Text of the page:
Your outlook determines far more of your organization’s success than you think
Most business these days, whether profit- or mission-focused, are seeing challenges they couldn’t even imagine a year ago. The financial earthquake that rocked the world seems to have stopped shaking, yet aftershocks still jolt us from time to time. If you watch the news, you can hear about a lot of real problems facing people just like you.
And the way you respond to the current reality can make all the difference for you and your company.
People unconsciously respond to the way you show up
Your outlook affects the outlook and behavior of everyone in the organization – even if you are not at the top. Hard to believe? Here are a couple of examples.
Example 1: If you have children, or watch people who have them, you may have noticed the way the parent responds to a scrape or a fall strongly influences the way the child reacts. And in the other direction, a grumpy kid can wear down the perspective of even the most positive parent.
Example 2: You’ve probably been on a team where someone consistently pokes holes in everyone else’s ideas. Those holes, even if they are accurate, can deflate the attitude of the group.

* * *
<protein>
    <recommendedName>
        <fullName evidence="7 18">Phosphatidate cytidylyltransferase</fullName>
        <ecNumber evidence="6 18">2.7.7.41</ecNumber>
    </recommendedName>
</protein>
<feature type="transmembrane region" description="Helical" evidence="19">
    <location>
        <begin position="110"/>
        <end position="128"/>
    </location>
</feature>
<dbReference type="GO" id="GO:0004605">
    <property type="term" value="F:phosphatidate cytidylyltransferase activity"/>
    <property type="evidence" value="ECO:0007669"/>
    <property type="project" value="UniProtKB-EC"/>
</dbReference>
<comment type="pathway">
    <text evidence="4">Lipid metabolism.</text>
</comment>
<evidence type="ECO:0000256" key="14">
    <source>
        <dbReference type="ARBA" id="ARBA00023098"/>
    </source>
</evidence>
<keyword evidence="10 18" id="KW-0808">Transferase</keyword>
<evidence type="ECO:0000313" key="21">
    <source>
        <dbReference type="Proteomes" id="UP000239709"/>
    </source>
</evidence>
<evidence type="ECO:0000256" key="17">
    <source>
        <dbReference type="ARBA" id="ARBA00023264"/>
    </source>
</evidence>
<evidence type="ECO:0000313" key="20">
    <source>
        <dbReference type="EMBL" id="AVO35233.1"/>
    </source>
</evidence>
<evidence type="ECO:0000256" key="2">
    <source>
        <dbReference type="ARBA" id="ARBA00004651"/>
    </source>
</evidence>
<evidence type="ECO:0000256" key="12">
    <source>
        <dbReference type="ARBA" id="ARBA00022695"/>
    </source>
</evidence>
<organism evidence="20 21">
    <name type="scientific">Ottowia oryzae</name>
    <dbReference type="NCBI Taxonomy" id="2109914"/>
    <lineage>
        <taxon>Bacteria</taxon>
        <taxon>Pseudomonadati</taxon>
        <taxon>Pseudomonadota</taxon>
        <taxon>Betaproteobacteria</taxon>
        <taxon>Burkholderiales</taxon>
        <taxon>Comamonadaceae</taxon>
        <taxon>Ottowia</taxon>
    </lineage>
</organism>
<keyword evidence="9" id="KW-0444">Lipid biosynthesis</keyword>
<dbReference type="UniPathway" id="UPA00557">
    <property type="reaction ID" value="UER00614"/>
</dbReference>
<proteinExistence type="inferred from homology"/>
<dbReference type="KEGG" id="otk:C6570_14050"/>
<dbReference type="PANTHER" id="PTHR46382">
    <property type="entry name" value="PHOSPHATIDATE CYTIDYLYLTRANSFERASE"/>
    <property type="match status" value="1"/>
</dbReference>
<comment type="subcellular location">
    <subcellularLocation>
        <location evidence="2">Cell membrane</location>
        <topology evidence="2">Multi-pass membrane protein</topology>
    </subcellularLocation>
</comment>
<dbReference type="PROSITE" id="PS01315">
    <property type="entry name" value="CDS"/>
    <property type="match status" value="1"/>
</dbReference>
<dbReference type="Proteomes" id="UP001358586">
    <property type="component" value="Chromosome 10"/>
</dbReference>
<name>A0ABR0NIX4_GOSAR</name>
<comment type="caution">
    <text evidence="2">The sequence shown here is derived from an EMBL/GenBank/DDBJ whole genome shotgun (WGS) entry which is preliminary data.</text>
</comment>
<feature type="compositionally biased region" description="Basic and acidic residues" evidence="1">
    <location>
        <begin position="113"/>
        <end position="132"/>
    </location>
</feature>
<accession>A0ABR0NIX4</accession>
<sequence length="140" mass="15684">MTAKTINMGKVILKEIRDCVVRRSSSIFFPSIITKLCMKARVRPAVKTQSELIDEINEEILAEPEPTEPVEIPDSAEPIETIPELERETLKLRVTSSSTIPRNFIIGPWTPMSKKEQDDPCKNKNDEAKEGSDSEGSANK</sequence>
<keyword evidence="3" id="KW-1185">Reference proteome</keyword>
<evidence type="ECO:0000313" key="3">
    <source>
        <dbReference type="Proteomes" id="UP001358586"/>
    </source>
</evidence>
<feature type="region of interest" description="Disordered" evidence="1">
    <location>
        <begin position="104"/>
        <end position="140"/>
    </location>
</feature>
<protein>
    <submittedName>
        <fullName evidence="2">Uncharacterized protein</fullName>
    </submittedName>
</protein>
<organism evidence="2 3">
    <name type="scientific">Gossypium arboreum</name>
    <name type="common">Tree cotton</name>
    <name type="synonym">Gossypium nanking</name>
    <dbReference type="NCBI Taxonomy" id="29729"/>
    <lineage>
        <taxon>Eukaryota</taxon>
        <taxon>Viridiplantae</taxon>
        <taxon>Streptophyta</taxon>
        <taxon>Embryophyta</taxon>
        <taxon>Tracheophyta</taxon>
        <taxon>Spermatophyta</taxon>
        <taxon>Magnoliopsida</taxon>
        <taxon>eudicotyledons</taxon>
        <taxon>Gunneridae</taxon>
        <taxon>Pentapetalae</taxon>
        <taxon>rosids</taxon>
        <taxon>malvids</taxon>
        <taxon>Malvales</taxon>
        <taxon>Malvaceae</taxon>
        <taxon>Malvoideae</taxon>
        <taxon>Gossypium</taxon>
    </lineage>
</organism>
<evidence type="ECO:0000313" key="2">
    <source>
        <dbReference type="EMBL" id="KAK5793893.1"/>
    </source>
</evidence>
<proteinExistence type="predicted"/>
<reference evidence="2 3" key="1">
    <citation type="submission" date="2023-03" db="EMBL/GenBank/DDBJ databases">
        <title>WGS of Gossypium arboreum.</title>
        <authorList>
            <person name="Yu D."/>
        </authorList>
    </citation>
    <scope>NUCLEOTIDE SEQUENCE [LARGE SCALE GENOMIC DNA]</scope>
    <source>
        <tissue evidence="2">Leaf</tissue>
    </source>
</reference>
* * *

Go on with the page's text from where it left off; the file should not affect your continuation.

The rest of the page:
Affect your attitude, affect the outcome
You are probably not fully aware of how you are showing up. Those around you see the actions you take, and they assign intentions to your behavior that may or may not be even close to what you were trying to achieve.
If you are willing to be open to hearing the perceptions of others, you can compare their interpretations of your actions with your true intentions. This feedback loop allows you to learn where you may be misunderstood, and you can begin to more clearly communicate your intentions. In this way you are much more likely to be able to positively affect the outcome of your team and your organization.
Actions you can take today
- Track your interactions. For one day, after each meeting or discussion, simply mark your calendar with a plus (+), minus (-), or zero (0) to represent how you think you showed up. Bonus points if you notice any patterns or triggers.
- Get feedback. Ask a person you trust to give you honest feedback about how they feel after a discussion with you. Do they feel inspired? Or criticized? Listened to? Spoken at? It’s important not to be defensive – just listen, ask questions to understand and not to correct, and then thank the person for giving you real feedback. Bonus points if you start adjusting your attitude to affect the outcome.
Coming: How you view things determines the energy you have to work on them